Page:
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Japan's Prime Minister's Office to Launch Account on China's Sina Weibo

BY Lisa Goldman | Wednesday, July 25 2012

According to a blog post on TechinAsia, the Japanese Prime Minister's Office is planning to launch a microblogging account on Sina Weibo, the Chinese platform that is often compared to Twitter. Sina Weibo is a bit of a behemoth in the social media world, with more than 300 million users. Recently Chinese officials tacitly recognized the microblogging platform's influence when it decided against filtering words related to streets protests in the city of Shifang, even as state-run mainstream media were forbidden to report on the protests. As TechinAsia points out, the Japanese prime minister is not the first foreign leader to recognize the access and influence available via Sina Weibo: Australian politicians, including former prime minster Kevin Rudd, recently started microblogging on the site. Read More

Chinese Microbloggers Fill Vacuum Left By State Media in Coverage of Popular Protests

BY Lisa Goldman | Wednesday, July 18 2012

As analysts and observers release their studies of protests in Shifang, a city in China's Sichuan province, their work indicates that social-media-savvy Chinese officials are giving space online to some dissenting views at a sensitive time of transition for the ruling Chinese Communist Party. The official handling of the Shifang protests raises two salient questions: Why did local officials accede to protesters' demands, scrapping plans for a new factory? And why did the central government, perfectly capable of censoring some if not all dissenting opinions on social media, not hinder access to information about the unrest on platforms like the country's Twitter-like Sina Weibo? Read More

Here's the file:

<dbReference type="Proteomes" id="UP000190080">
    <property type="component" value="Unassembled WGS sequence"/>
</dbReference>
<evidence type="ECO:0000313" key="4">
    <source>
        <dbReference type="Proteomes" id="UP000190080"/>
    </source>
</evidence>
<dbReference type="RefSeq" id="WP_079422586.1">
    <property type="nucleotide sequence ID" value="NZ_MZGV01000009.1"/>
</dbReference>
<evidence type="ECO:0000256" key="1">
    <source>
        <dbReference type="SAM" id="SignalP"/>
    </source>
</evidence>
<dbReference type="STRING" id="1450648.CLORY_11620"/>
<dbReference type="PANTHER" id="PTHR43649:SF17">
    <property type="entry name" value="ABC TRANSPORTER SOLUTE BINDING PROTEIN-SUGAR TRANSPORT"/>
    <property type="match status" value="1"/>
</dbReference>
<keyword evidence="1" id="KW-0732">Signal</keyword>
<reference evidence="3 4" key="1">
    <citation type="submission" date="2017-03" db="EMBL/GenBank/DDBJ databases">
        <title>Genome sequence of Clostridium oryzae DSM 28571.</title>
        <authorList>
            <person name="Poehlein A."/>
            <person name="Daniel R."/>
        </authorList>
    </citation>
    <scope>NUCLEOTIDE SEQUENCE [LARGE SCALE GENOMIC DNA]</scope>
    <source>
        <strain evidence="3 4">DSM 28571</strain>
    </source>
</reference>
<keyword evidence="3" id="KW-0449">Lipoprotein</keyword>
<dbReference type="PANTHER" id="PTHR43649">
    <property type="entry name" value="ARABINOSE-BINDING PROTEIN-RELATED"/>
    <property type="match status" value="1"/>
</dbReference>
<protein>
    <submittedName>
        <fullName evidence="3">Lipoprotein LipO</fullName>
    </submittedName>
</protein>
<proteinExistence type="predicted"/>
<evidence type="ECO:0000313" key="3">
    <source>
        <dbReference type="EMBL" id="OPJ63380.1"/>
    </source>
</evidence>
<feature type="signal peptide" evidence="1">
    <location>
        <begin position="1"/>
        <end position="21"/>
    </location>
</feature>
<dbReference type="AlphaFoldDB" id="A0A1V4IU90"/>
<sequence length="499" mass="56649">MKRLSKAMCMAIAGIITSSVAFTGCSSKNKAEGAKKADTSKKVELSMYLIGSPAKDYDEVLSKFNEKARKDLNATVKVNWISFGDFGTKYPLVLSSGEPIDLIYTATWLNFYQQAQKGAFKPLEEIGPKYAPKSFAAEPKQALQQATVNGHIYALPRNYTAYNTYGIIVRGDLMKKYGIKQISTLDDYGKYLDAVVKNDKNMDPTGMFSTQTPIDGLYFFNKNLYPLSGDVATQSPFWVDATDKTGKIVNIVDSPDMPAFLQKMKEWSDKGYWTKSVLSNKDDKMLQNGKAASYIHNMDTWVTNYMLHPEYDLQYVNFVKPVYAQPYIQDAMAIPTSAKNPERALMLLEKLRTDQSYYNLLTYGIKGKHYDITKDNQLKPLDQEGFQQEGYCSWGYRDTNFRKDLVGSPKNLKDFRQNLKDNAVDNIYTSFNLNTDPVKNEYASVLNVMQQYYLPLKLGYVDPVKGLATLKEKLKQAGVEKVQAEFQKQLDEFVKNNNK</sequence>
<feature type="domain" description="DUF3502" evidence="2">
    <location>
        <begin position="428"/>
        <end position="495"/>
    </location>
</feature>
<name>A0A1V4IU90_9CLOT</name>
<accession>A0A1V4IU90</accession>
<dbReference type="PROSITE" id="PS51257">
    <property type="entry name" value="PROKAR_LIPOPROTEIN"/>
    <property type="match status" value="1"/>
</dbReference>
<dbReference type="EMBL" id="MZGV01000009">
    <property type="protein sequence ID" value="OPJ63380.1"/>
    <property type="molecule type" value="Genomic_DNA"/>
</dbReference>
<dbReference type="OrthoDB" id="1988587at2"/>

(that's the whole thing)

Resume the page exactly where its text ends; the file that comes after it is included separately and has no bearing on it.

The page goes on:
The New York Times' Chinese Social Media Account is Suspended

BY Lisa Goldman | Tuesday, July 10 2012

Mashable reports that the Chinese government shut down the New York Times' social media experiment just one week after it was launched. The Times launched its Chinese language edition at the end of June, targeting educated, affluent Chinese and promising to remain true to its high journalistic standards despite Chinese censorship of online content. Concurrently, the Times set up official accounts on popular Chinese social media platforms. So far the Chinese government has allowed free access to the news site, but it shut down its official account on Sina Weibo, a popular social media platform that is described as a hybrid of Facebook and Twitter. Read More

When Viral Revolt Runs Smack into China's Great Firewall

BY Nancy Scola | Tuesday, February 22 2011

China's homegrown 'Twitter,' Sina Weibo; photo credit: Cedric Sam Read More